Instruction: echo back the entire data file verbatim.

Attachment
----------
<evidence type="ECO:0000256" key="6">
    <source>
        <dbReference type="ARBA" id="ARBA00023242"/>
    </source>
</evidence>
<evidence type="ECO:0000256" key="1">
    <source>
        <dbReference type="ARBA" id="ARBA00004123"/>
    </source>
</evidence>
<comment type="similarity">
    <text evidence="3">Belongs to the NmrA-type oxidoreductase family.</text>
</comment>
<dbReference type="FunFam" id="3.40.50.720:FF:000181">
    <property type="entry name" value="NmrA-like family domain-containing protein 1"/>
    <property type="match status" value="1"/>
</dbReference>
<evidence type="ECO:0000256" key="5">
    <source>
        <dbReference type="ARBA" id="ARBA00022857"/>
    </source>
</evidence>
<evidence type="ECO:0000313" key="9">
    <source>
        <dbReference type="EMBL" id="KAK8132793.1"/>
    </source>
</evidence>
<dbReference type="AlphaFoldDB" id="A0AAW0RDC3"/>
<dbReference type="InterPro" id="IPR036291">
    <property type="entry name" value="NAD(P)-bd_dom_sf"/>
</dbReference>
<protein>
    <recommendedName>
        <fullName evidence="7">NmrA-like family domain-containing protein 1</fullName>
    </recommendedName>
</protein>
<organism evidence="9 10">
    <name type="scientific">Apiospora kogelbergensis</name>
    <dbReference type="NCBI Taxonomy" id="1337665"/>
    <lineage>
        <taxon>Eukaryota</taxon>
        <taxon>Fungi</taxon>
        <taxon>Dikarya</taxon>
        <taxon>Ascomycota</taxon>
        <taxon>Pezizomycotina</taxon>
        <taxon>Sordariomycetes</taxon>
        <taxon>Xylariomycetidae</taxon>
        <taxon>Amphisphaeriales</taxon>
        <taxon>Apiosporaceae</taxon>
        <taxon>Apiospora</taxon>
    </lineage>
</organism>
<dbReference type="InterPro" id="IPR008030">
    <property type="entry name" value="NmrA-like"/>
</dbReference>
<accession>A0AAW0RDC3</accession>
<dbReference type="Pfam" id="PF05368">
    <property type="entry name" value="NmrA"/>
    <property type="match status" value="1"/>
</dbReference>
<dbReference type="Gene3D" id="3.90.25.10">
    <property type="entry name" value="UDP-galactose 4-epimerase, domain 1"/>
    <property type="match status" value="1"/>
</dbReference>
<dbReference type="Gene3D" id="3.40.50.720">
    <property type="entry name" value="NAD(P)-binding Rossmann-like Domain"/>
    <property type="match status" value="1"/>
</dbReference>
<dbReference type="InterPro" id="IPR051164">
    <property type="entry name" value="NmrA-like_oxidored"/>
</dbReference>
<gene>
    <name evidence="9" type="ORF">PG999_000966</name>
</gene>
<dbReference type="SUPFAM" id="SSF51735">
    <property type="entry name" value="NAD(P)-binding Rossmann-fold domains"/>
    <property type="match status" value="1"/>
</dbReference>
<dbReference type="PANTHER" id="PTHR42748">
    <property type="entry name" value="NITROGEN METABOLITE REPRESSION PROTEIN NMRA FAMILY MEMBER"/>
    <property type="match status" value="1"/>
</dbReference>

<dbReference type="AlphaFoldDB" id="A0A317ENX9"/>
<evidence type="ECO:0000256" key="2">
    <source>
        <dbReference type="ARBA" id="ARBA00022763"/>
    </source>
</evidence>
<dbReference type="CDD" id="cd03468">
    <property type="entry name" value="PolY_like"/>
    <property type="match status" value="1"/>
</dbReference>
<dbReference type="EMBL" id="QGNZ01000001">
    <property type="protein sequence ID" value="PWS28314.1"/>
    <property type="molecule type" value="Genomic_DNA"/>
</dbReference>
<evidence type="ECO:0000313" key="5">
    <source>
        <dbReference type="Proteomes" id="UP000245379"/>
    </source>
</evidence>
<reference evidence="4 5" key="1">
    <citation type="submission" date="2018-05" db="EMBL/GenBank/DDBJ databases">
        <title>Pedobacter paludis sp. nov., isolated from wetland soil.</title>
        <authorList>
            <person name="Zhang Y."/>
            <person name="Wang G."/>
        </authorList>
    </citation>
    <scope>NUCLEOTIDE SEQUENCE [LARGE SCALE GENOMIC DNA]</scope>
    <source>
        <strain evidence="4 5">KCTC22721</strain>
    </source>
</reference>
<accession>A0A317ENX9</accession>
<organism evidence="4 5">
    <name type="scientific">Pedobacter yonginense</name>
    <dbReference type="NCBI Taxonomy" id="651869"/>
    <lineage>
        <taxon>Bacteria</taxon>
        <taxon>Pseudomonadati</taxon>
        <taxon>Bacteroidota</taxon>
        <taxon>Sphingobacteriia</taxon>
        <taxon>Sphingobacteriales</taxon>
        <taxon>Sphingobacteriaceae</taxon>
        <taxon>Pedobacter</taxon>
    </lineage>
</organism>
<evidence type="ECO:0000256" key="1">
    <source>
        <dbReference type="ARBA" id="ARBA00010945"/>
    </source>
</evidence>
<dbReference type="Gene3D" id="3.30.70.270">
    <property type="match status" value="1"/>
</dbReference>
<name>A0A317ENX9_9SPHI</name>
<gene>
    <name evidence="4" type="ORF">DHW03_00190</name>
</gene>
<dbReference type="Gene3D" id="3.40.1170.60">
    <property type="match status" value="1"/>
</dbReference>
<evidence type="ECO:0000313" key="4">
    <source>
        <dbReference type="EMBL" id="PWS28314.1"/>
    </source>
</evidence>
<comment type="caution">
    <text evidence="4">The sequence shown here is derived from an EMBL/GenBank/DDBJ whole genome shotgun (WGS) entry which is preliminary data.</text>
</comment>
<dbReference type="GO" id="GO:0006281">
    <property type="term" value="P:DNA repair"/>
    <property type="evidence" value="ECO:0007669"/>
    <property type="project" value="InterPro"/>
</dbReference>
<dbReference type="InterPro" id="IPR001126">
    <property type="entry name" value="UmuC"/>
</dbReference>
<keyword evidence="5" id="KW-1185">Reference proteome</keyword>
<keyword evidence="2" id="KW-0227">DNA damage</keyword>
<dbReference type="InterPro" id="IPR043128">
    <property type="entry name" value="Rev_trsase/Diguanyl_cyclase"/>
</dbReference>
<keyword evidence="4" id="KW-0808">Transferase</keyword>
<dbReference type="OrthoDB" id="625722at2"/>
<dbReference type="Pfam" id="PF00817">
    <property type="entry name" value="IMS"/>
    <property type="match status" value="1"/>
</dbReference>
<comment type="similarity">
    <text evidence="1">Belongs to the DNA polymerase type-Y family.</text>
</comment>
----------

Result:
<evidence type="ECO:0000256" key="6">
    <source>
        <dbReference type="ARBA" id="ARBA00023242"/>
    </source>
</evidence>
<evidence type="ECO:0000256" key="1">
    <source>
        <dbReference type="ARBA" id="ARBA00004123"/>
    </source>
</evidence>
<comment type="similarity">
    <text evidence="3">Belongs to the NmrA-type oxidoreductase family.</text>
</comment>
<dbReference type="FunFam" id="3.40.50.720:FF:000181">
    <property type="entry name" value="NmrA-like family domain-containing protein 1"/>
    <property type="match status" value="1"/>
</dbReference>
<evidence type="ECO:0000256" key="5">
    <source>
        <dbReference type="ARBA" id="ARBA00022857"/>
    </source>
</evidence>
<evidence type="ECO:0000313" key="9">
    <source>
        <dbReference type="EMBL" id="KAK8132793.1"/>
    </source>
</evidence>
<dbReference type="AlphaFoldDB" id="A0AAW0RDC3"/>
<dbReference type="InterPro" id="IPR036291">
    <property type="entry name" value="NAD(P)-bd_dom_sf"/>
</dbReference>
<protein>
    <recommendedName>
        <fullName evidence="7">NmrA-like family domain-containing protein 1</fullName>
    </recommendedName>
</protein>
<organism evidence="9 10">
    <name type="scientific">Apiospora kogelbergensis</name>
    <dbReference type="NCBI Taxonomy" id="1337665"/>
    <lineage>
        <taxon>Eukaryota</taxon>
        <taxon>Fungi</taxon>
        <taxon>Dikarya</taxon>
        <taxon>Ascomycota</taxon>
        <taxon>Pezizomycotina</taxon>
        <taxon>Sordariomycetes</taxon>
        <taxon>Xylariomycetidae</taxon>
        <taxon>Amphisphaeriales</taxon>
        <taxon>Apiosporaceae</taxon>
        <taxon>Apiospora</taxon>
    </lineage>
</organism>
<dbReference type="InterPro" id="IPR008030">
    <property type="entry name" value="NmrA-like"/>
</dbReference>
<accession>A0AAW0RDC3</accession>
<dbReference type="Pfam" id="PF05368">
    <property type="entry name" value="NmrA"/>
    <property type="match status" value="1"/>
</dbReference>
<dbReference type="Gene3D" id="3.90.25.10">
    <property type="entry name" value="UDP-galactose 4-epimerase, domain 1"/>
    <property type="match status" value="1"/>
</dbReference>
<dbReference type="Gene3D" id="3.40.50.720">
    <property type="entry name" value="NAD(P)-binding Rossmann-like Domain"/>
    <property type="match status" value="1"/>
</dbReference>
<dbReference type="InterPro" id="IPR051164">
    <property type="entry name" value="NmrA-like_oxidored"/>
</dbReference>
<gene>
    <name evidence="9" type="ORF">PG999_000966</name>
</gene>
<dbReference type="SUPFAM" id="SSF51735">
    <property type="entry name" value="NAD(P)-binding Rossmann-fold domains"/>
    <property type="match status" value="1"/>
</dbReference>
<dbReference type="PANTHER" id="PTHR42748">
    <property type="entry name" value="NITROGEN METABOLITE REPRESSION PROTEIN NMRA FAMILY MEMBER"/>
    <property type="match status" value="1"/>
</dbReference>

<dbReference type="AlphaFoldDB" id="A0A317ENX9"/>
<evidence type="ECO:0000256" key="2">
    <source>
        <dbReference type="ARBA" id="ARBA00022763"/>
    </source>
</evidence>
<dbReference type="CDD" id="cd03468">
    <property type="entry name" value="PolY_like"/>
    <property type="match status" value="1"/>
</dbReference>
<dbReference type="EMBL" id="QGNZ01000001">
    <property type="protein sequence ID" value="PWS28314.1"/>
    <property type="molecule type" value="Genomic_DNA"/>
</dbReference>
<evidence type="ECO:0000313" key="5">
    <source>
        <dbReference type="Proteomes" id="UP000245379"/>
    </source>
</evidence>
<reference evidence="4 5" key="1">
    <citation type="submission" date="2018-05" db="EMBL/GenBank/DDBJ databases">
        <title>Pedobacter paludis sp. nov., isolated from wetland soil.</title>
        <authorList>
            <person name="Zhang Y."/>
            <person name="Wang G."/>
        </authorList>
    </citation>
    <scope>NUCLEOTIDE SEQUENCE [LARGE SCALE GENOMIC DNA]</scope>
    <source>
        <strain evidence="4 5">KCTC22721</strain>
    </source>
</reference>
<accession>A0A317ENX9</accession>
<organism evidence="4 5">
    <name type="scientific">Pedobacter yonginense</name>
    <dbReference type="NCBI Taxonomy" id="651869"/>
    <lineage>
        <taxon>Bacteria</taxon>
        <taxon>Pseudomonadati</taxon>
        <taxon>Bacteroidota</taxon>
        <taxon>Sphingobacteriia</taxon>
        <taxon>Sphingobacteriales</taxon>
        <taxon>Sphingobacteriaceae</taxon>
        <taxon>Pedobacter</taxon>
    </lineage>
</organism>
<evidence type="ECO:0000256" key="1">
    <source>
        <dbReference type="ARBA" id="ARBA00010945"/>
    </source>
</evidence>
<dbReference type="Gene3D" id="3.30.70.270">
    <property type="match status" value="1"/>
</dbReference>
<name>A0A317ENX9_9SPHI</name>
<gene>
    <name evidence="4" type="ORF">DHW03_00190</name>
</gene>
<dbReference type="Gene3D" id="3.40.1170.60">
    <property type="match status" value="1"/>
</dbReference>
<evidence type="ECO:0000313" key="4">
    <source>
        <dbReference type="EMBL" id="PWS28314.1"/>
    </source>
</evidence>
<comment type="caution">
    <text evidence="4">The sequence shown here is derived from an EMBL/GenBank/DDBJ whole genome shotgun (WGS) entry which is preliminary data.</text>
</comment>
<dbReference type="GO" id="GO:0006281">
    <property type="term" value="P:DNA repair"/>
    <property type="evidence" value="ECO:0007669"/>
    <property type="project" value="InterPro"/>
</dbReference>
<dbReference type="InterPro" id="IPR001126">
    <property type="entry name" value="UmuC"/>
</dbReference>
<keyword evidence="5" id="KW-1185">Reference proteome</keyword>
<keyword evidence="2" id="KW-0227">DNA damage</keyword>
<dbReference type="InterPro" id="IPR043128">
    <property type="entry name" value="Rev_trsase/Diguanyl_cyclase"/>
</dbReference>
<keyword evidence="4" id="KW-0808">Transferase</keyword>
<dbReference type="OrthoDB" id="625722at2"/>
<dbReference type="Pfam" id="PF00817">
    <property type="entry name" value="IMS"/>
    <property type="match status" value="1"/>
</dbReference>
<comment type="similarity">
    <text evidence="1">Belongs to the DNA polymerase type-Y family.</text>
</comment>